Boundless Color

 Blue Monochrome (1961) | PC: moma.org

Blue Monochrome (1961) | PC: moma.org

Cameron (1).jpg

If I could describe this last summer in one word, it would be “color”. 

Since taking Color Theory the previous semester, color has been absorbed into my life. I constantly wonder how colors are created and interact with each other. Also, I have a seemingly endless curiosity towards how color can influence our everyday lives. This fascination ranges from how color interacts in making choices to it’s impact on human emotion. Sound like an obsession? I argue most artists feel similarly towards color.

Yves Klein is an artist I believe majorly contributed to the world of color. Well, at least one color—a very special shade of ultramarine blue. As The Art Story describes, 19-year-old Klein reportedly “looked up at the sky and realized the infinite, immaterial space surrounding the universe”. He was captivated and wanted to display the same sky he saw through painting. However, he needed the right blue for the painting—his own special blue. According to the Museum of Modern Art, Klein “worked with a chemist to develop his own particular brand of blue. Made from pure color pigment and a binding medium, it is called International Klein Blue”. 

So, through this electrifyingly deep blue hue in monochrome paintings and other works, Klein is able to pull us into what can only be described as “the void”, a deep and seemingly endless space. However, The Art Story explains that what is most important is how the viewer interacts with this space. How does it make them feel? Does it cause a recollection of a memory? These are questions Klein seems to want viewers to explore through his blue monochrome pieces. 

One of Klein's works in particular causes an intense reaction for me. This would be Klein’s Blue Monochrome (1961). I’m immediately absorbed by the painting. The blue pulses with an eerie feeling that is almost indescribable. Then, I become aware of my heart beating. Finally, I feel a sense of peace surrounding me. How could I feel such a way about a simple shade of blue?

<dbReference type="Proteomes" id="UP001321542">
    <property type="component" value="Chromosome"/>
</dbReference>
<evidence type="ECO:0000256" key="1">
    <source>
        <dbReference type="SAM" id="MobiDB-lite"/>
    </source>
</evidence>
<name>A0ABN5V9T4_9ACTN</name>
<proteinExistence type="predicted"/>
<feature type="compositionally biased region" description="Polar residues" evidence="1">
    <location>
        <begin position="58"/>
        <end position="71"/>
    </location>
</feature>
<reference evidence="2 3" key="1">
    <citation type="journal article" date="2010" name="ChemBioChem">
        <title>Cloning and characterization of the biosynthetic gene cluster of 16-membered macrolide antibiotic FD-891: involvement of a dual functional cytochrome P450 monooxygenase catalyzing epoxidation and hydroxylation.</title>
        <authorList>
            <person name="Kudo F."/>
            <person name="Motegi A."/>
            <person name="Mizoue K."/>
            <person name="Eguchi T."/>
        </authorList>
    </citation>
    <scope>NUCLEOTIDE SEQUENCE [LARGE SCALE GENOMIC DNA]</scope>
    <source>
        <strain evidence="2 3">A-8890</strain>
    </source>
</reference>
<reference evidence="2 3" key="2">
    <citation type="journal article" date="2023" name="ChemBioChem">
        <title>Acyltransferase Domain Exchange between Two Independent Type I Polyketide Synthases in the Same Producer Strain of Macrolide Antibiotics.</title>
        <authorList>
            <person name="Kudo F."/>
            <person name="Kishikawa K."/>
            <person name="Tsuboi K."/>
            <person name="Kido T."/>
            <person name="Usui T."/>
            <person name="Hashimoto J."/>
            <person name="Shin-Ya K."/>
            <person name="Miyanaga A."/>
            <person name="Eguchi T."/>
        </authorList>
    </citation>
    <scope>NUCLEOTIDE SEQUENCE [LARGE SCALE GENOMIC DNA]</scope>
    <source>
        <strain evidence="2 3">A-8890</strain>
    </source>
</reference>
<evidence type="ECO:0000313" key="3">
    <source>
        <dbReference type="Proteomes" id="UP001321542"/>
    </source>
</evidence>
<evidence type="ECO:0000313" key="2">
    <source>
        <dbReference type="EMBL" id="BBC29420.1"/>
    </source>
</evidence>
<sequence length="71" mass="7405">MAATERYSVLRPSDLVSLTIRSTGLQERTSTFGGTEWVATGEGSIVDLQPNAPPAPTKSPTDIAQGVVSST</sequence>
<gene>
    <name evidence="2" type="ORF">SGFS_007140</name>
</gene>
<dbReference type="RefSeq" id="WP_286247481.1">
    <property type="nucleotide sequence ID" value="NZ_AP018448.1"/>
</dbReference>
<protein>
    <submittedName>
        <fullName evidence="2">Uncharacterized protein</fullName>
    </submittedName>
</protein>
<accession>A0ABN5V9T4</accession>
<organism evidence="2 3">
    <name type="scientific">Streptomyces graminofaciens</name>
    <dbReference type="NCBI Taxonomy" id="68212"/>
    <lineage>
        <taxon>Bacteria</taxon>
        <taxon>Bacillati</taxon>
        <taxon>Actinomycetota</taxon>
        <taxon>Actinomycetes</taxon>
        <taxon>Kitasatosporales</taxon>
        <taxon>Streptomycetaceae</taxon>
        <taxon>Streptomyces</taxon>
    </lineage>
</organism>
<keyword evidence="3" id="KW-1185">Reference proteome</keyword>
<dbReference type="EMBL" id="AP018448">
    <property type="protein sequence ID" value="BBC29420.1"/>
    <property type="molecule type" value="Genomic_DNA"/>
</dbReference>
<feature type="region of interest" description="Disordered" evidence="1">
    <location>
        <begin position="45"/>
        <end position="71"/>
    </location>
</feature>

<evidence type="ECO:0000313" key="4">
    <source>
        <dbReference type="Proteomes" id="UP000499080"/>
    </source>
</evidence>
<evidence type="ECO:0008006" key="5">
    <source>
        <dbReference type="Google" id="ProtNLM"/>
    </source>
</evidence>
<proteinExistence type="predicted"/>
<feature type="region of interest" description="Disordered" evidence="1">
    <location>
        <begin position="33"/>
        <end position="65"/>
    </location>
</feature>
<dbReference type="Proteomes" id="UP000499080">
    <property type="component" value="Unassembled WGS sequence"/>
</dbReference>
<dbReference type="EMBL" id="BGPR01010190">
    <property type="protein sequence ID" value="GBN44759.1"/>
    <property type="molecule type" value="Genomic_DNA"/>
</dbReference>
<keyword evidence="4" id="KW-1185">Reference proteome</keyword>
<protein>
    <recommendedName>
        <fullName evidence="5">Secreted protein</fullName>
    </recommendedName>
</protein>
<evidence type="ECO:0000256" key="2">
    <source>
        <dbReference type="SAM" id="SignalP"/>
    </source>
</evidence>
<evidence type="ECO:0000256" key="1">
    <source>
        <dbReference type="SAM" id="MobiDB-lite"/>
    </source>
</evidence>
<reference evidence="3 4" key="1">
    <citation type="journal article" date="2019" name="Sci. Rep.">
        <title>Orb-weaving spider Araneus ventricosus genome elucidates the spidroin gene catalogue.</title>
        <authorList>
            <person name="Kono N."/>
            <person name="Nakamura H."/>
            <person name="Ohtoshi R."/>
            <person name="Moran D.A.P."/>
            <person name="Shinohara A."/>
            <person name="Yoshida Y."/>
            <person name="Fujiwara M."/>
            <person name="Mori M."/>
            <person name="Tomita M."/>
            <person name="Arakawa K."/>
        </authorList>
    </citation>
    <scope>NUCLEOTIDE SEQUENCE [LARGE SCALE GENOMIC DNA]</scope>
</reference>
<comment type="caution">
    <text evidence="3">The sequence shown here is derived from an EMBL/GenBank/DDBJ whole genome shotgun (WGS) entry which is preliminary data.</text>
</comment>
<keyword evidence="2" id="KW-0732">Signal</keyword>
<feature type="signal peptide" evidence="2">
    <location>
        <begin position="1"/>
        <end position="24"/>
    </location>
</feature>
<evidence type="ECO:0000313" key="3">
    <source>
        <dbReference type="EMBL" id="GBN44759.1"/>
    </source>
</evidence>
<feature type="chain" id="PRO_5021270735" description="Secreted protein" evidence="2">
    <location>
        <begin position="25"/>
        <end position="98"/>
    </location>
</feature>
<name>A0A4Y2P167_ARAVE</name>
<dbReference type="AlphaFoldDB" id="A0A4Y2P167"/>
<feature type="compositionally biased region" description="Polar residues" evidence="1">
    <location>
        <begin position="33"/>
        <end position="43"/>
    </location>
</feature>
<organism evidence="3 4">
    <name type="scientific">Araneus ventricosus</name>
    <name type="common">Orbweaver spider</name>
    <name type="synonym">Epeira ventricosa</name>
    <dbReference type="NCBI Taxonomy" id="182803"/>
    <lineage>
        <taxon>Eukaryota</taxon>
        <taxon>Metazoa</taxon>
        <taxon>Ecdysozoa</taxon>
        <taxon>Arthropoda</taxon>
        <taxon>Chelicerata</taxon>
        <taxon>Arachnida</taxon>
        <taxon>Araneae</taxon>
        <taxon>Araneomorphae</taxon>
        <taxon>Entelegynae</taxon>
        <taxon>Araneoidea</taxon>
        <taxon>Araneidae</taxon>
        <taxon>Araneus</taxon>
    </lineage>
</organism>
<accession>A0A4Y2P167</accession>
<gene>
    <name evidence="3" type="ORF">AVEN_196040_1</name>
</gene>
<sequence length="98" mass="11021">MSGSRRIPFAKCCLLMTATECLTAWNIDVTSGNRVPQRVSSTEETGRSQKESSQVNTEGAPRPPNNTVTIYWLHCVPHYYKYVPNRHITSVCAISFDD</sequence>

Klein states, “Blue has no dimensions; it is beyond dimensions, whereas the other colours are not... All colours arouse specific associative ideas... while blue suggests at most the sea and sky, and they, after all, are in actual, visible nature what is most abstract”. Are my feelings coming from something in this dimensionless and void-filled color? My answer: I really don’t have a clue. But, it is an answer to that question that I believe Klein wanted us to explore and to answer for ourselves.  

It’s Klein’s fascination with blue that reaffirms and expands my newfound pull to the world of color. Color can create new feelings within us. It can take us to exciting unknown places that we haven’t experienced before. However, I believe color’s most important aspect is that it can help us learn more about ourselves.

 

 1 "Yves Klein Biography, Art, and Analysis of Works." The Art Story. Accessed August 10, 2017. http://www.theartstory.org/artist-klein-yves-artworks.htm#pnt_1.

2 "Yves Klein. Blue Monochrome. 1961 | MoMA." The Museum of Modern Art. Accessed August 10, 2017. https://www.moma.org/collection/works/80103?locale=en.

3 "Yves Klein Biography, Art, and Analysis of Works." The Art Story. Accessed August 10, 2017. http://www.theartstory.org/artist-klein-yves-artworks.htm#pnt_1.

4 Klein, Yves. "Yves Klein Quotes." Art Quotes Categories. Accessed August 10, 2017. http://www.art-quotes.com/auth_search.php?authid=1652#.WY0U69PyuCR.


Cameron Cizek is a junior studying computing